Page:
In ‘Both/And,’ Huma Abedin expresses her appreciation for mentor Hillary Clinton.
Huma Abedin has been in the shadows for more than two decades.
Abedin, a former wife of disgraced Congressman Anthony Weiner and a gatekeeper to one of the world’s most famous women, Hillary Clinton, has often been seen in public but seldom heard from.
Abedin’s book, Both/And: A Life in Many Worlds, tells her life – the good and the ugly. The term alludes to the several identities that constitute her. Although he was born in Michigan, he was reared in Saudi Arabia. Her mother was from India, while her father was from Pakistan. “You are an American and a Muslim,” her Abbu (father) informed her.
Many children of immigrants (like me) enter public service in order to give back to the country that has provided so much opportunity to their family. Abedin is no different. Except that her tenure in the White House, Senate, and State Department placed her in an exclusive group. She learned to fish from Senators John McCain and Lindsey Graham, stayed at Buckingham Palace, and celebrated Eid with then-President Barack Obama at a White House Iftar feast. It’s even more startling when she reveals an unwelcome and unexpected kiss from an anonymous senator, or when a stranger approaches Abedin in the New York City subway shortly after Clinton’s 2016 defeat to Donald Trump and says, “If you don’t love this country, why don’t you leave?”
She didn’t respond to the stranger at the time, but this book is her response. Nonetheless, her book is less about the “multiple worlds” she lives and more about Hillaryland, the one place that has dominated her existence since her senior year of college.
Hillary Clinton as a mentor and ally
Find a photograph of Hillary Clinton — or HRC, as she is often referred to in the book — and Abedin is almost always close, whispering something in her ear, giving her paperwork, briefing her, or standing somewhere in the wings observing. Her affection and regard for HRC is evident throughout the book. “I want to do everything it takes to support her [HRC] and help her succeed in anything she does,” she declared in one of her early job interviews. Whether it was leaving a family wedding early or working extraordinarily long days that left little time for family, friends, much alone romance, Abedin’s goal has always been to assist HRC succeed because she believes in Clinton and her work.
There isn’t a single negative remark about HRC in this book. Her criticism of the email server is directed at James Comey, and she scarcely mentions the infighting that marred Clinton’s 2008 campaign. Her respect for the lady with whom she has worked for more than 20 years, and who apparently regards Abedin as a second daughter, is palpable. “Having someone in your life you can turn to for sound guidance, genuine thoughts, and secrecy is beneficial.” “It simply happened to be Hillary Clinton in my instance,” she adds.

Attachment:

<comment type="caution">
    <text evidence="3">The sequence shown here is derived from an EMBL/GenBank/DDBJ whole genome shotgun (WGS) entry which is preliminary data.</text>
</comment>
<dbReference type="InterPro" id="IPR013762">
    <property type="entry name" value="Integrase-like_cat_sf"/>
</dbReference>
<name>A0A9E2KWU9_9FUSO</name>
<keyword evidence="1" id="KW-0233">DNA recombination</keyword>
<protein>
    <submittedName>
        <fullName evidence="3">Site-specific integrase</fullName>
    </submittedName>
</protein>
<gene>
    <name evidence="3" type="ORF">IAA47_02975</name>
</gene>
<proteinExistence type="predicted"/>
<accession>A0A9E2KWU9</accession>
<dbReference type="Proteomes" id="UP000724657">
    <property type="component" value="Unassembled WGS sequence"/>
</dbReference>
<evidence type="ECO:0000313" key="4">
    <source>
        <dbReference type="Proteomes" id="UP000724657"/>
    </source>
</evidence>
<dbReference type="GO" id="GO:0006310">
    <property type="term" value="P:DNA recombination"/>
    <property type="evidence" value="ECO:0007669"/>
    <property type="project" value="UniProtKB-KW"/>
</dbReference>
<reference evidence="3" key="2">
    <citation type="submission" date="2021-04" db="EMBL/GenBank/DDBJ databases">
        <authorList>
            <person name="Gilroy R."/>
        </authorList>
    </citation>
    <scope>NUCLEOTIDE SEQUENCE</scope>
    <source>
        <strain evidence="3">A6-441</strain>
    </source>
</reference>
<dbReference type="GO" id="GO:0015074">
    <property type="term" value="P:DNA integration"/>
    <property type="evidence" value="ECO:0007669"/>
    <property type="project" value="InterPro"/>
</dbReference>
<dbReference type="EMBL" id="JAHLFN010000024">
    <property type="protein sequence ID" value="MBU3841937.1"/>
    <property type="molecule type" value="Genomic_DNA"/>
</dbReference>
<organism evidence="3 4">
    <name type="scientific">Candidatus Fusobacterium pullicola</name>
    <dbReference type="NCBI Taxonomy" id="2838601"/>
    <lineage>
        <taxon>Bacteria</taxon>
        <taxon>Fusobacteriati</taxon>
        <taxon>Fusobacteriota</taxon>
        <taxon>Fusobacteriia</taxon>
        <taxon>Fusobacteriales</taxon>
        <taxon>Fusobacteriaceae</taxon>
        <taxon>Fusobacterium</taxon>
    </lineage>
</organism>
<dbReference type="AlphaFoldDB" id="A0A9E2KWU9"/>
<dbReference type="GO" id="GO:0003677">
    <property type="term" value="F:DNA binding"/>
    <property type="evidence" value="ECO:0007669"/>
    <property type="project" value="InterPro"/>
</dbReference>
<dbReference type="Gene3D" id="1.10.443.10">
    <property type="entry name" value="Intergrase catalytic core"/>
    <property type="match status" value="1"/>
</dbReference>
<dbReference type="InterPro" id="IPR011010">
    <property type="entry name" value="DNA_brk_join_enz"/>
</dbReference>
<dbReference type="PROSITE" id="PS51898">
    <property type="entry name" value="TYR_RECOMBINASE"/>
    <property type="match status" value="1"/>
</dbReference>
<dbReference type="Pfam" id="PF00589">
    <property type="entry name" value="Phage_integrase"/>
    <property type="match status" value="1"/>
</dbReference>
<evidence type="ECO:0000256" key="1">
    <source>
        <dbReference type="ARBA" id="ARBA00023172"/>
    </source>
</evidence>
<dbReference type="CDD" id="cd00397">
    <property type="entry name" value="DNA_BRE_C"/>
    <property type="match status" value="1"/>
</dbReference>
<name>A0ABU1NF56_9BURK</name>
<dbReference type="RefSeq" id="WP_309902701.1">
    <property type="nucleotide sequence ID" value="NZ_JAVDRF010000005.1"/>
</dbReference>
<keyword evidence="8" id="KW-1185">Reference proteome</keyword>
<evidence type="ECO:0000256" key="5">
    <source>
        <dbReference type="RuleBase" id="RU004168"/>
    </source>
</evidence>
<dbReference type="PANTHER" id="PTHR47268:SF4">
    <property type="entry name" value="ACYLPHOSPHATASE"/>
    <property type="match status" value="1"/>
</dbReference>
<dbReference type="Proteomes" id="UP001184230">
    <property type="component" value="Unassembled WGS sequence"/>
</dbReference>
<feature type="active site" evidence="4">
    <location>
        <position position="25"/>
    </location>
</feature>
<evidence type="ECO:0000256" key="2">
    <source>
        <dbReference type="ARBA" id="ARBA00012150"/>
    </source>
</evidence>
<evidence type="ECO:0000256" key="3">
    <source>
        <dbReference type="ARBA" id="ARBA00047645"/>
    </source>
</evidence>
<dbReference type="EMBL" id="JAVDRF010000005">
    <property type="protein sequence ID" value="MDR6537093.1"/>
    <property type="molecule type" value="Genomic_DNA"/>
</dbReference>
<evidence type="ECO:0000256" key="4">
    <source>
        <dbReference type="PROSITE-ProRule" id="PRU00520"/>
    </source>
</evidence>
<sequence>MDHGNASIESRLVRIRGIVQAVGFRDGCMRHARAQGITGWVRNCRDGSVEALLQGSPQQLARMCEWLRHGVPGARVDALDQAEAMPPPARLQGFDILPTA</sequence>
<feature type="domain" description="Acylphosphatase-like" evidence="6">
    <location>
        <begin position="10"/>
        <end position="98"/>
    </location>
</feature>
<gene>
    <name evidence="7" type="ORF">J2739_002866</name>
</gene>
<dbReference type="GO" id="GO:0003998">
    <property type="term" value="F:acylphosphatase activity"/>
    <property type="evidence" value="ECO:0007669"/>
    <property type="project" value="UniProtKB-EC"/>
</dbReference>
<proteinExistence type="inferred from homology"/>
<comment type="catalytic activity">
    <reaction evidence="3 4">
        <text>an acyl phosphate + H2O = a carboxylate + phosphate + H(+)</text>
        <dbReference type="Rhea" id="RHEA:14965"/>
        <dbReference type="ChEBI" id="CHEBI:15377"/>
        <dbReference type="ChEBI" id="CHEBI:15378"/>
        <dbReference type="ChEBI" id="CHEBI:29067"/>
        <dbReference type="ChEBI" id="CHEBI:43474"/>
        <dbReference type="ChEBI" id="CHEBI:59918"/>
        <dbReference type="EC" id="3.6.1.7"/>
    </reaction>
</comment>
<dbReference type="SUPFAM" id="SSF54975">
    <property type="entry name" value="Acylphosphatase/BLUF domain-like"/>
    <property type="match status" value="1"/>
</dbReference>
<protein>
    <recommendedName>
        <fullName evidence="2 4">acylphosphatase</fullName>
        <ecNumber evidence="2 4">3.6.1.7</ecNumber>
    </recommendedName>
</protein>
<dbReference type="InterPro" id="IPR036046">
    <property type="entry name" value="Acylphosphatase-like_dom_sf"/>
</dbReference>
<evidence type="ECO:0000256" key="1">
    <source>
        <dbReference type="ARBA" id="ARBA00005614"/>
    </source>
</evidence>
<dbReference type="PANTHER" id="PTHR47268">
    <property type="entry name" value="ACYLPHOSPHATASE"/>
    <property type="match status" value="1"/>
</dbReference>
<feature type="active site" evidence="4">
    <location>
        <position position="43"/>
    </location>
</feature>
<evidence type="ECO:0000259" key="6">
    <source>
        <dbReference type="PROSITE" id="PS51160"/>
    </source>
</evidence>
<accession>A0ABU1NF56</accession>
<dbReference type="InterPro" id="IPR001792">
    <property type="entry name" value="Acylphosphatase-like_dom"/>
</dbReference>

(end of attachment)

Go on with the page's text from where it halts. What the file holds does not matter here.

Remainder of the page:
But, for all the work she did behind the scenes for Clinton, from travel to policy (she hid in a trunk to avoid the press — not the last time she’d do that — to set up a secret meeting between Obama and Clinton and was on a work call while she was in labor), it wasn’t HRC, but her chief of staff Cheryl Mills, who encouraged Abedin, then deputy chief of staff, to have a seat at the table. “You are no longer the person waiting outside for the conference to conclude,” Mills said to Abedin, “you have a place at the table.” You’ve been harboring one for a long time. It is now your turn to occupy it in the outer world.”
Abedin writes extensively on HRC’s support and commitment, which she reciprocated. But you can also see how much pressure Abedin placed on herself to never do anything that would bring Clinton dishonor or embarrassment. Unfortunately, her marriage did not assist her in this regard.
Finding love and experiencing heartache
Weiner attempted to meet Abedin for the first time in 2001, and to put it frankly, she was uninterested, she says. Weiner and her employer, on the other hand, were both New York politicians who saw each other often. Nonetheless, it was an email he wrote her in 2007 that prompted a late-night dinner of French fries and milkshakes. Weiner sat between Clinton and Obama at the State of the Union, where they had a short encounter after both launched their candidacy for president. “This was an occasion when everyone was itching to hear what had happened, but no one really needed to know,” Abedin realized. If there was anything significant, Clinton would let her know. Weiner said that it was a bizarre event and asked if Abedin wanted to hear about it. She did it. In the end, he never said anything — but that chat, which began with politics and then moved on to family and other themes, lasted until 3 a.m. She found him to be intelligent, fascinating, and never dull, she writes. And gradually, that connection grew into something more – her first serious relationship.